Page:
Student discovers Triceratops skull that’s over 65-million-years-old
A massive triceratops skull has been discovered, and you’ll never guess by who. Seriously.
A fifth-year biology student from California, travelling to North Dakota for a paleontology dig, probably didn’t think he would be discovering a 65-million-year-old Triceratops skull.
Luckily for him, he did discover a 65-million-year-old Triceratops skull, which hasn’t seen sunlight until Harrison Duran, a self-professed “dinosaur lover,” discovered it on Wednesday.
“I can’t quite express my excitement in that moment when we uncovered the skull,” he said in a news release from the University of California, Merced on Wednesday. “I’ve been obsessed with dinosaurs since I was a kid, so it was a pretty big deal.”
Duran, who went on a two-week fossil hunt under the supervision of experienced excavators and biology professors, found the fossil which he has now nicknamed “Alice” in Hell Creek, a fossil “hot spot.”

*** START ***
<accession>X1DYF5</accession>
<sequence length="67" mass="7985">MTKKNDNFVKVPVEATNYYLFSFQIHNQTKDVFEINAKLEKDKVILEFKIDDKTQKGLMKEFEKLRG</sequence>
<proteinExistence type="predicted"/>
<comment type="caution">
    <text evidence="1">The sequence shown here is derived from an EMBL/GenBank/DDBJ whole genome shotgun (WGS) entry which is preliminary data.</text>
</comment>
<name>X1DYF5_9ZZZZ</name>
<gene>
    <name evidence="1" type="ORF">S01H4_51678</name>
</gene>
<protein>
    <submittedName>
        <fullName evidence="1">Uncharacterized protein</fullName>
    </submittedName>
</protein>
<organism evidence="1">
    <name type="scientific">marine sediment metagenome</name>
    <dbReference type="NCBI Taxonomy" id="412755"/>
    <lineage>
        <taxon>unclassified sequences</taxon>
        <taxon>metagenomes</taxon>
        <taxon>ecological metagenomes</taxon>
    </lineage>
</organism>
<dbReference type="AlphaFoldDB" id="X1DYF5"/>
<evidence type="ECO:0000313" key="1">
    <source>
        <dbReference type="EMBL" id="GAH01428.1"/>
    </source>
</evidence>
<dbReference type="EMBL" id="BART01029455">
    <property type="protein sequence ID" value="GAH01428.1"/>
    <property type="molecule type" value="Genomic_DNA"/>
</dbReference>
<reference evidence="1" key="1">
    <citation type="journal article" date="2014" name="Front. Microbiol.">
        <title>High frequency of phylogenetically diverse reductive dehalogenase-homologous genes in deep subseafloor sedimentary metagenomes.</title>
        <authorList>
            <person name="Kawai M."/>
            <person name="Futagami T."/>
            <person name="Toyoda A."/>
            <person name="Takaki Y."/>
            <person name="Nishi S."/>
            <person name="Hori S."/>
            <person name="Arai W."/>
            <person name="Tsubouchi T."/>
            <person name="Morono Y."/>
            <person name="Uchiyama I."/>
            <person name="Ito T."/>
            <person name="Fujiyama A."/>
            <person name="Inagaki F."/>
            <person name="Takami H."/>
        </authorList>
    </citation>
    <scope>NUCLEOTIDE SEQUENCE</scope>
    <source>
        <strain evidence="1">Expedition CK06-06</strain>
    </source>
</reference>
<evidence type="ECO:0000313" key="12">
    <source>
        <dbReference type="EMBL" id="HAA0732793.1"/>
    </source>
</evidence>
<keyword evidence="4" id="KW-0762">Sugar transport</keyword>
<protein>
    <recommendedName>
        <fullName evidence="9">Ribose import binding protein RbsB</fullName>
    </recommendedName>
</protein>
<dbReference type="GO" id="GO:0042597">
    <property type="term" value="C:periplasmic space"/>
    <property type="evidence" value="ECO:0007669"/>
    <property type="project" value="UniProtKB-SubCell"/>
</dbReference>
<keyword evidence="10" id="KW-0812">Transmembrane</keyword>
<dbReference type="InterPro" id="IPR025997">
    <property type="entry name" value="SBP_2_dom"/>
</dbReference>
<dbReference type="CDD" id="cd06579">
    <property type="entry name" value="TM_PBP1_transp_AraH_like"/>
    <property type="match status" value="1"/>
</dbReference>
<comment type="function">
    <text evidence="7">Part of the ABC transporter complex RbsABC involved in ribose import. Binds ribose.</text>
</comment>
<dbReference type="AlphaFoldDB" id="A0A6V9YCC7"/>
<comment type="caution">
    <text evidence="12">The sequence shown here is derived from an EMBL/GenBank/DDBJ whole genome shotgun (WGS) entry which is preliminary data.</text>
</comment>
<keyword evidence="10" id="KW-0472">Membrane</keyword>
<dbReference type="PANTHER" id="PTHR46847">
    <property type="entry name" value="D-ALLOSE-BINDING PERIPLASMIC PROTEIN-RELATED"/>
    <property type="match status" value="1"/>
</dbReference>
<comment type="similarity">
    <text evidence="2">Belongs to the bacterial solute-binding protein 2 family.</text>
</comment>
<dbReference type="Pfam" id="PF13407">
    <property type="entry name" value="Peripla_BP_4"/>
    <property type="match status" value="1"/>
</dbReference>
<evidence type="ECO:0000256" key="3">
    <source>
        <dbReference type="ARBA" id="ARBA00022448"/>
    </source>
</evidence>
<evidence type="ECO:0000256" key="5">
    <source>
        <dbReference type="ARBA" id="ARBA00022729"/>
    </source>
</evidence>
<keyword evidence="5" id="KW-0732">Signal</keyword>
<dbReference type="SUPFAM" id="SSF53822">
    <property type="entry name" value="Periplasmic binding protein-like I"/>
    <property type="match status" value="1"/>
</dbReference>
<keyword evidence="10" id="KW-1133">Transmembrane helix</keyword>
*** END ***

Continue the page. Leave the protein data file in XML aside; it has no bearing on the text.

“It is wonderful that we found fossilized wood and tree leaves right around, and even under, the skull,” Duran said in the statement. “It gives us a more complete picture of the environment at the time.”
One of the supervisors and Duran’s professors, Michael Kjelland, also discovered a Triceratops skull last year, but this was the first fossil hunt in this particular area.
“I have been going out to the badlands for years off and on, but to this particular site it was the first time,” he said to CNN.
They found the skull on the fourth day of their dig early last month. According to CNN, “it took a week to fully excavate it due to its fragility.”
“It would be amazing for UC Merced to be able to display Alice on campus,” Duran said. “It’s such a rare opportunity to showcase something like this, and I’d like to share it with the campus community.”